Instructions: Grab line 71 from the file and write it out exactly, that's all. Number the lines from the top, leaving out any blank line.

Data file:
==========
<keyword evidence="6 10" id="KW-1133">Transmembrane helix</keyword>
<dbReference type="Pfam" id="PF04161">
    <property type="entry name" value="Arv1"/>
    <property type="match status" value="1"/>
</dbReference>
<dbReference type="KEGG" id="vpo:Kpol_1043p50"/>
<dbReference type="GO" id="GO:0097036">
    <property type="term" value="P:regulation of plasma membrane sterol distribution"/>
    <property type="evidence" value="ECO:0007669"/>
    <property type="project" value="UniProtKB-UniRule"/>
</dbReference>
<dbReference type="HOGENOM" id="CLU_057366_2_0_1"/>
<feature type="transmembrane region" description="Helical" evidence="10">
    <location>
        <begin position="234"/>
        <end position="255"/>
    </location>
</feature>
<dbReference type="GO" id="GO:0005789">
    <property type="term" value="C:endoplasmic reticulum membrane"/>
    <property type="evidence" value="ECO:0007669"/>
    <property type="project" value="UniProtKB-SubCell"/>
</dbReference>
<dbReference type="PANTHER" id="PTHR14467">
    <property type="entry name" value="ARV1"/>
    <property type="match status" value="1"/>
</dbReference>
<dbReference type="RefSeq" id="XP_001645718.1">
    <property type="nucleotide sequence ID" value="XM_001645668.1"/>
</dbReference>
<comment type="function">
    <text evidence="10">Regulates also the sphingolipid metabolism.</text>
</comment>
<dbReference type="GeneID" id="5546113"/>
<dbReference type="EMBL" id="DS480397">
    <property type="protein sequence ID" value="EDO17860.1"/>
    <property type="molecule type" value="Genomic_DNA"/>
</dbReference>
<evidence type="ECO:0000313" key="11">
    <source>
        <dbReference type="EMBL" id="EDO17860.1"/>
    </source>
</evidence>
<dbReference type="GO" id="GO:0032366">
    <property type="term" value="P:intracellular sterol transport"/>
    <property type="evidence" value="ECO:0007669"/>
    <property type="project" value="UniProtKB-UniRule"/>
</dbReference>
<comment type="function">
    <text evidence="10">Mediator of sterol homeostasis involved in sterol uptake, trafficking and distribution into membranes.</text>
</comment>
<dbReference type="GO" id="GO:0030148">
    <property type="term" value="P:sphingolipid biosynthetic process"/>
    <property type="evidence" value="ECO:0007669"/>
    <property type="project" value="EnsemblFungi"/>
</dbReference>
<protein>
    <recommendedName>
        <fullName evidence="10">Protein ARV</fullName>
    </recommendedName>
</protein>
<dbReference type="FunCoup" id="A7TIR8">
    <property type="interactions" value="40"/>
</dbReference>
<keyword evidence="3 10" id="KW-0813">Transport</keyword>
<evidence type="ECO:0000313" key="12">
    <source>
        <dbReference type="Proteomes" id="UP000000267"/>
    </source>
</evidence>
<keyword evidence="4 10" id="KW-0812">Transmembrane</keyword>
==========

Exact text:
<keyword evidence="4 10" id="KW-0812">Transmembrane</keyword>